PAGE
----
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Our House Views


Investment Monthly - June 2022

The Investment Monthly discusses key issues facing investors and offers the latest HSBC house & sector views.

Key Takeaways

  • Growth is slowing but remains resilient in the US and ASEAN. We don’t expect a global recession this year and remain Neutral on equities. We upgrade HK stocks to Overweight but downgrade European Consumer discretionary and Financials, while upgrading Consumer staples globally to add resilience.
  • The US Federal Reserve’s May meeting has lowered expectations on more aggressive rate hikes. We see value in short-dated corporate, EM hard currency and quality high-yield bonds. Rising real yields favour value and high dividend stocks.
  • We downgrade Taiwan equities and Asian Technology due to the headwinds in the  smartphone and semiconductor space. A balanced approach which captures the strengths of both value and growth stocks, with a focus on quality, is preferred. 


Read our topics for this month

1.  What is the growth outlook for the second half?

  • US Inflation dropped to 8.3% in April (8.5% in March) but remained elevated in the UK and Eurozone. We think global inflation will gradually ease, albeit remaining high short-term.
  • High inflation affects profit margins and consumption which weigh on growth. Recent market sell-offs reflect concerns about a hard landing, but we don’t think a global recession is likely as some regions and sectors remain resilient.
  • The strong labour market and energy-related activity support a rebound in the US in H2. In Asia, ASEAN sees positive consumption and earnings momentum. We upgrade HK stocks to Overweight due to the economic reopening and attractive valuations (Forward P/E at 14.1x). Mainland China’s policy stimulus are likely to revive growth in H2. In view of slowing growth in Europe, we downgrade Consumer discretionary and Financials there, and upgrade Consumer staples (Global, Europe & Asia) to be more defensive.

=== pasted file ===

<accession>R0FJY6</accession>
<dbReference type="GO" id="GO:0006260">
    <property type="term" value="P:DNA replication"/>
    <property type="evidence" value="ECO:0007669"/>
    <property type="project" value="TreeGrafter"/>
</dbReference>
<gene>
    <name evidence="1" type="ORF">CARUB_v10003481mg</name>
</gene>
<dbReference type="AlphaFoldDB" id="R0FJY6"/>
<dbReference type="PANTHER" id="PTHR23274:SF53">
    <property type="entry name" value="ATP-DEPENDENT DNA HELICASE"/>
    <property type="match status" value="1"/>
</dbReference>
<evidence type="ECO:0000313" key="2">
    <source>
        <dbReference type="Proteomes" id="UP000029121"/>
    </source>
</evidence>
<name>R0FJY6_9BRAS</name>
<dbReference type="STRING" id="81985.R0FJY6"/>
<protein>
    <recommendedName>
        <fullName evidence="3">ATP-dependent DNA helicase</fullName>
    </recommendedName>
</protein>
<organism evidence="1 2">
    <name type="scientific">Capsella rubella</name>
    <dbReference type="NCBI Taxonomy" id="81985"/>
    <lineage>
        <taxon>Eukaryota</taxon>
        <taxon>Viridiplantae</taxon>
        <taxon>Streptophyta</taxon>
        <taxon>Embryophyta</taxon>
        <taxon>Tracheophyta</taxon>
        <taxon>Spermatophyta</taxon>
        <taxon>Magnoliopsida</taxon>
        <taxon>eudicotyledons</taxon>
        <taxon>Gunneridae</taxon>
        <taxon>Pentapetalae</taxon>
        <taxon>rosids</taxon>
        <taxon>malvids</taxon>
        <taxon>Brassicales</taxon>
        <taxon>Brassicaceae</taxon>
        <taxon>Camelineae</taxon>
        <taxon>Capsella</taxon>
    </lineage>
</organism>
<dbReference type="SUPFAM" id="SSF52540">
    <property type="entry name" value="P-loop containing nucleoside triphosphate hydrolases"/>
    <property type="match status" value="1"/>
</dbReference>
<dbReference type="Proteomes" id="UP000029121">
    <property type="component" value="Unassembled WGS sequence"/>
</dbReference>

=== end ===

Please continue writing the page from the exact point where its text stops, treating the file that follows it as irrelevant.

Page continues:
Source: HSBC Global Research, HSBC Global Private Banking as of
18 May 2022.

2.  What does higher real yield mean to investors?  

  • As expected, the Federal Reserve raised policy rates by 0.5% at its May meeting, and will reduce the size of its balance sheet from June onwards to curb inflation.
  • Expectations on more aggressive interest rate hikes are lower. Following the recent spike in bond yields, we see value in short-dated corporate bonds, particularly in the investment-grade space, as well as EM hard currency bonds and quality high yield.
  • We believe real yields could continue to rise, which will support value stocks and high dividend stocks for their stable earnings. Rising real yields is a headwind for gold but should keep the US dollar at elevated levels.

Source: Bloomberg, HSBC Global Private Banking as of 11 May 2022. Past performance is not a reliable indicator of future performance.

3. Should we move out of growth stocks?

  • Growth stocks are characterised by their higher-than-average earnings potential with key drivers such as innovation (e.g. Technology), while value stocks are attractive for their low valuations and dividend payouts (e.g. Healthcare). Investors generally prefer value stocks in a rising rate environment.